Although people once thought (100+ years ago) that this might happen in a single step if you waited long enough, it is now clear that it is a process involving many steps.
I will sketch here what is known, or suspected, about the steps involved. The obvious route for the description to take is to start at A and go to B. However I'm going to start at B. This is not because I'm being perverse (feel free to disagree if you wish) but because it's easier to visualise where you're going when you know the end point. Then I'll go back to A and look at possible routes to get to B.
As most people know, the key to the chemistry of life is the element carbon. This is the only element whose atoms are capable of forming long chains, and so the only element which can form the complex molecules which are needed for life.
Besides carbon, the major elements in living organisms are hydrogen, oxygen and nitrogen; around twenty other elements are also essential for life as we know it.
Molecules are described by chemical formulae. (It's useful to know something about them, because it helps to visualise what is happening.)
The chemicals in living matter - organic chemicals - follow the same basic chemical laws as inorganic chemicals. Indeed compounds containing a single carbon atom, such as carbon dioxide, can be regarded as either organic or inorganic. But whereas inorganic molecules typically contain less than ten atoms, organic molecules can contain many thousands. Because organic molecules can be so much larger than inorganic molecules, their structure and behaviour can be correspondingly complex.
Modern animals and plants are fantastically complicated. Bacteria are however much simpler - though still very complex - consisting of a single prokaryotic cell. (The type of cells found in animals and plants - eukaryotic cells - are widely thought to have originated as a group of different bacteria which merged together).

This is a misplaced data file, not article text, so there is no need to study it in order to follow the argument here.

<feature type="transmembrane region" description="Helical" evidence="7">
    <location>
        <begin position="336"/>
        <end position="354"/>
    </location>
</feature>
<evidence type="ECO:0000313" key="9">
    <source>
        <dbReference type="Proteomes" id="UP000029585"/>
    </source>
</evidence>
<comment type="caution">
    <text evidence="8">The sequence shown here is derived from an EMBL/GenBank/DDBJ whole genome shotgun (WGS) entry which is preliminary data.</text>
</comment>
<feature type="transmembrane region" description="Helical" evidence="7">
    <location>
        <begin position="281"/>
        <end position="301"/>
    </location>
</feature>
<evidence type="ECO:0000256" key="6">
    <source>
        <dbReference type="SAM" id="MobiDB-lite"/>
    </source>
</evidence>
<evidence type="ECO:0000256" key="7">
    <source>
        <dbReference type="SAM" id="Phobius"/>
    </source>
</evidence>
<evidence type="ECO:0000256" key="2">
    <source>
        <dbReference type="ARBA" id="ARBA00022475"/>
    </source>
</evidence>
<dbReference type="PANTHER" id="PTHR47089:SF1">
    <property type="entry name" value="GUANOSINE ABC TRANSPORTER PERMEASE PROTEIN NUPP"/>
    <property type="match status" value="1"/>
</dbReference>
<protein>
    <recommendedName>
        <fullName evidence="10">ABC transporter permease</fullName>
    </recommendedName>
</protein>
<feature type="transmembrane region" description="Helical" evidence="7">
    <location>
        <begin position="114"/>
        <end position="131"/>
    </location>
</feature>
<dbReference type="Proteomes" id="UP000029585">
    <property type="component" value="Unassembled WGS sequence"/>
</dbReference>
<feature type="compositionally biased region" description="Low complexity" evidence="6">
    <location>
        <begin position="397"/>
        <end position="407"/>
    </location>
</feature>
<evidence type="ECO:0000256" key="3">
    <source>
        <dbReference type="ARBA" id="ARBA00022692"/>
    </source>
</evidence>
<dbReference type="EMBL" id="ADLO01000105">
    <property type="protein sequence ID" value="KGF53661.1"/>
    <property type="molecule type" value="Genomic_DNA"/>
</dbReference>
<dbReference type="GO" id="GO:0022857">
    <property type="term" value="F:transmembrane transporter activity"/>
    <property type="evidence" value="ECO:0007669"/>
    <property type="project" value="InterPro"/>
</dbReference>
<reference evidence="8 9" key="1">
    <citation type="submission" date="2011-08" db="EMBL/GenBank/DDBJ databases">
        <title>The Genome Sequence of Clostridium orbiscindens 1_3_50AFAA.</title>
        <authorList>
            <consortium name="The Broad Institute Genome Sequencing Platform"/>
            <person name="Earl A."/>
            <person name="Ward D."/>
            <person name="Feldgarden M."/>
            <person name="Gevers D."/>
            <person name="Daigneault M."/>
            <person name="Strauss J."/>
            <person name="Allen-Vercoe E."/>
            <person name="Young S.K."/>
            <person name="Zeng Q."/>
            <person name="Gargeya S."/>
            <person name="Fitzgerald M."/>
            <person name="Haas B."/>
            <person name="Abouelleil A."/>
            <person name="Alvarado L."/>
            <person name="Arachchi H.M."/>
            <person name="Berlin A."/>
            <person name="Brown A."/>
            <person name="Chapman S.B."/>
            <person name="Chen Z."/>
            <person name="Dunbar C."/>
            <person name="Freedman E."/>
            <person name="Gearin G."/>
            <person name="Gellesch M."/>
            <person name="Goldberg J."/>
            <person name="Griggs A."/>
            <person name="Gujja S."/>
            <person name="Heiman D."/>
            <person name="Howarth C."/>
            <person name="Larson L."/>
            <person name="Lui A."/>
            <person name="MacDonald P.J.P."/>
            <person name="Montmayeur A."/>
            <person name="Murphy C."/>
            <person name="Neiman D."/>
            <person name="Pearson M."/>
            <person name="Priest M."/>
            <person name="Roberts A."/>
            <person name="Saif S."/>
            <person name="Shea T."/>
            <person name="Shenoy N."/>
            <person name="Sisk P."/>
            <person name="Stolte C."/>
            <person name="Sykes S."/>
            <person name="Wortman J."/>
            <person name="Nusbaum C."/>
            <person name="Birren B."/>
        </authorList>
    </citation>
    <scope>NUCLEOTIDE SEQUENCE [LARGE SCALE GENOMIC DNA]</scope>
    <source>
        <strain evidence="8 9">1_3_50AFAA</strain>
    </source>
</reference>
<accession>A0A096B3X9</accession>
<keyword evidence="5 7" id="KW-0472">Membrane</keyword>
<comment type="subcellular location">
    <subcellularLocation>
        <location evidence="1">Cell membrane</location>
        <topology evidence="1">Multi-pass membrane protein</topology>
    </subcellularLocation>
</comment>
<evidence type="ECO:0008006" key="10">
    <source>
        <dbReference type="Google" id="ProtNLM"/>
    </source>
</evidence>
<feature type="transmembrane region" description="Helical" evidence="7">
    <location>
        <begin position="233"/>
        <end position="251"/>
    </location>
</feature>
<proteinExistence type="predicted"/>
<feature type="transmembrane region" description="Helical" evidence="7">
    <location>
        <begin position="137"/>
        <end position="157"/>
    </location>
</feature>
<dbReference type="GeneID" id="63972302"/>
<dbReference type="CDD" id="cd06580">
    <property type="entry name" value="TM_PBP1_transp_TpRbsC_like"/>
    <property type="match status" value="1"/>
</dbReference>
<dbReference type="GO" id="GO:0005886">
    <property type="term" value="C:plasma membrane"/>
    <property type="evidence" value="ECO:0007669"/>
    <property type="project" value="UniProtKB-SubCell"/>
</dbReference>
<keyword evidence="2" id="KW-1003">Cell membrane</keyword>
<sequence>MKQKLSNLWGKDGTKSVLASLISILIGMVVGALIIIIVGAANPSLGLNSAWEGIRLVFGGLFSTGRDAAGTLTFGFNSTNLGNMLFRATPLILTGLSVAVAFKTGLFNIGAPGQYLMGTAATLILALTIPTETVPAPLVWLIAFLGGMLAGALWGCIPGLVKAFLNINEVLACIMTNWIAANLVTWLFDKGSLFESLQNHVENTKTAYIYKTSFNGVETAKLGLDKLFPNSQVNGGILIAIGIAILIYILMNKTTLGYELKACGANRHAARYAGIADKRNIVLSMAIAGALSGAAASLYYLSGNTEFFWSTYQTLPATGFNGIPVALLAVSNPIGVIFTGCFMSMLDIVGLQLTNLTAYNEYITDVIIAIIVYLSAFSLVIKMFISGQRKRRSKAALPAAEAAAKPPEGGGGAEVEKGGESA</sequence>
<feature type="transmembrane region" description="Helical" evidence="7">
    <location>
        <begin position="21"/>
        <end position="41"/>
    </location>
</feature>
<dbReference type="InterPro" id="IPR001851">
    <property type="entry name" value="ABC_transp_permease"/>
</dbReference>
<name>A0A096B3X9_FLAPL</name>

There seems little doubt that the first living organism would have been something like a small bacterium (and not like an amoeba as some people seem to think - amoebas are eukaryotes). It could however have been considerably simpler. Modern bacteria have adaptations which enable them to do such things as compete with other bacteria, cope with microbes trying to eat them, invade animals and do battle with their immune systems etc. The first cell would obviously need none of this.
The question is: how simple could it be? There are many components in even a prokaryotic cell, but the four key components, which it seems impossible to do without, are:
The way in which the genetic information is used is as follows. The genetic information is stored in the DNA in the form of a genetic code. When needed, the information is transcribed into RNA (a bit like the process of transcribing Greek place names into the western European alphabet). This then gathers together amino acids which are floating around in the cell interior, and builds them into the proteins which do the actual work. This might for example be feeding, enlarging the cell, repelling intruders, or reproducing by dividing into two new cells.
The basic flow of information is thus: DNA -> RNA -> Protein
When a cell reproduces, the two chains of the DNA are unwound, and on each single chain a new complementary chain is built, thus producing two double helices instead of one. Each daughter cell receives one of the new DNA molecules.
Now, the major problem in abiogenesis is producing these four components and bringing them together in the right way. It seems highly improbable that all would have arisen simultaneously from inorganic matter - something must have come first.